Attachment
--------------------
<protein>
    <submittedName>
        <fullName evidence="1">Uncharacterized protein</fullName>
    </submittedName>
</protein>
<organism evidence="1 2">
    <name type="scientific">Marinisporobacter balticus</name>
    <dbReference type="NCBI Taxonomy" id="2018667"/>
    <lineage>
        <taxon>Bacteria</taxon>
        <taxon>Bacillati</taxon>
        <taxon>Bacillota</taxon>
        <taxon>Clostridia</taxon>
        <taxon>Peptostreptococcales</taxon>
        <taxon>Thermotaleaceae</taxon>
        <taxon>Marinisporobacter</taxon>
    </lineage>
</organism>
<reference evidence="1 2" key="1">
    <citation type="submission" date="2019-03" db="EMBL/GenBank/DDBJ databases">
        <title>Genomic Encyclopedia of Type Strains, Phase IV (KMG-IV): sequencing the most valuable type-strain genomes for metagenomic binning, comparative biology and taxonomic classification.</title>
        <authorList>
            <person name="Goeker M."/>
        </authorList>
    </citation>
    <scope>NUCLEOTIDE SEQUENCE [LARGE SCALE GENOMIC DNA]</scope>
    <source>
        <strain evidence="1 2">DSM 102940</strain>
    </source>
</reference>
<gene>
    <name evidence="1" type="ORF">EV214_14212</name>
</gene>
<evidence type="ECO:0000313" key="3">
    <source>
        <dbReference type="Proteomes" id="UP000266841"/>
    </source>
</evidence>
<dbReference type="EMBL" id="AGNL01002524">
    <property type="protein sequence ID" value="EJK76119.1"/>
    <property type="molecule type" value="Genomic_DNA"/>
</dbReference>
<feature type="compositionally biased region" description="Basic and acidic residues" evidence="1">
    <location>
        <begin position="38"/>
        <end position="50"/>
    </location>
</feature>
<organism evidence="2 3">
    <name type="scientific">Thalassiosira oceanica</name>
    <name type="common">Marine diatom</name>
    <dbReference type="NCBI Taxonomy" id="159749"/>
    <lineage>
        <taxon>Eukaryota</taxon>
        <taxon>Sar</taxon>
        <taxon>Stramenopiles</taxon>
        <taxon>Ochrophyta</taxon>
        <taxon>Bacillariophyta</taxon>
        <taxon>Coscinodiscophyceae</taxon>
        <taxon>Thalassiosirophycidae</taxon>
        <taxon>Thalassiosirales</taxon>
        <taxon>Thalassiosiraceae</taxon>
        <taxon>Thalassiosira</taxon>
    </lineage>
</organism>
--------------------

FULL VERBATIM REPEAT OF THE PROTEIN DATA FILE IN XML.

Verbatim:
<protein>
    <submittedName>
        <fullName evidence="1">Uncharacterized protein</fullName>
    </submittedName>
</protein>
<organism evidence="1 2">
    <name type="scientific">Marinisporobacter balticus</name>
    <dbReference type="NCBI Taxonomy" id="2018667"/>
    <lineage>
        <taxon>Bacteria</taxon>
        <taxon>Bacillati</taxon>
        <taxon>Bacillota</taxon>
        <taxon>Clostridia</taxon>
        <taxon>Peptostreptococcales</taxon>
        <taxon>Thermotaleaceae</taxon>
        <taxon>Marinisporobacter</taxon>
    </lineage>
</organism>
<reference evidence="1 2" key="1">
    <citation type="submission" date="2019-03" db="EMBL/GenBank/DDBJ databases">
        <title>Genomic Encyclopedia of Type Strains, Phase IV (KMG-IV): sequencing the most valuable type-strain genomes for metagenomic binning, comparative biology and taxonomic classification.</title>
        <authorList>
            <person name="Goeker M."/>
        </authorList>
    </citation>
    <scope>NUCLEOTIDE SEQUENCE [LARGE SCALE GENOMIC DNA]</scope>
    <source>
        <strain evidence="1 2">DSM 102940</strain>
    </source>
</reference>
<gene>
    <name evidence="1" type="ORF">EV214_14212</name>
</gene>
<evidence type="ECO:0000313" key="3">
    <source>
        <dbReference type="Proteomes" id="UP000266841"/>
    </source>
</evidence>
<dbReference type="EMBL" id="AGNL01002524">
    <property type="protein sequence ID" value="EJK76119.1"/>
    <property type="molecule type" value="Genomic_DNA"/>
</dbReference>
<feature type="compositionally biased region" description="Basic and acidic residues" evidence="1">
    <location>
        <begin position="38"/>
        <end position="50"/>
    </location>
</feature>
<organism evidence="2 3">
    <name type="scientific">Thalassiosira oceanica</name>
    <name type="common">Marine diatom</name>
    <dbReference type="NCBI Taxonomy" id="159749"/>
    <lineage>
        <taxon>Eukaryota</taxon>
        <taxon>Sar</taxon>
        <taxon>Stramenopiles</taxon>
        <taxon>Ochrophyta</taxon>
        <taxon>Bacillariophyta</taxon>
        <taxon>Coscinodiscophyceae</taxon>
        <taxon>Thalassiosirophycidae</taxon>
        <taxon>Thalassiosirales</taxon>
        <taxon>Thalassiosiraceae</taxon>
        <taxon>Thalassiosira</taxon>
    </lineage>
</organism>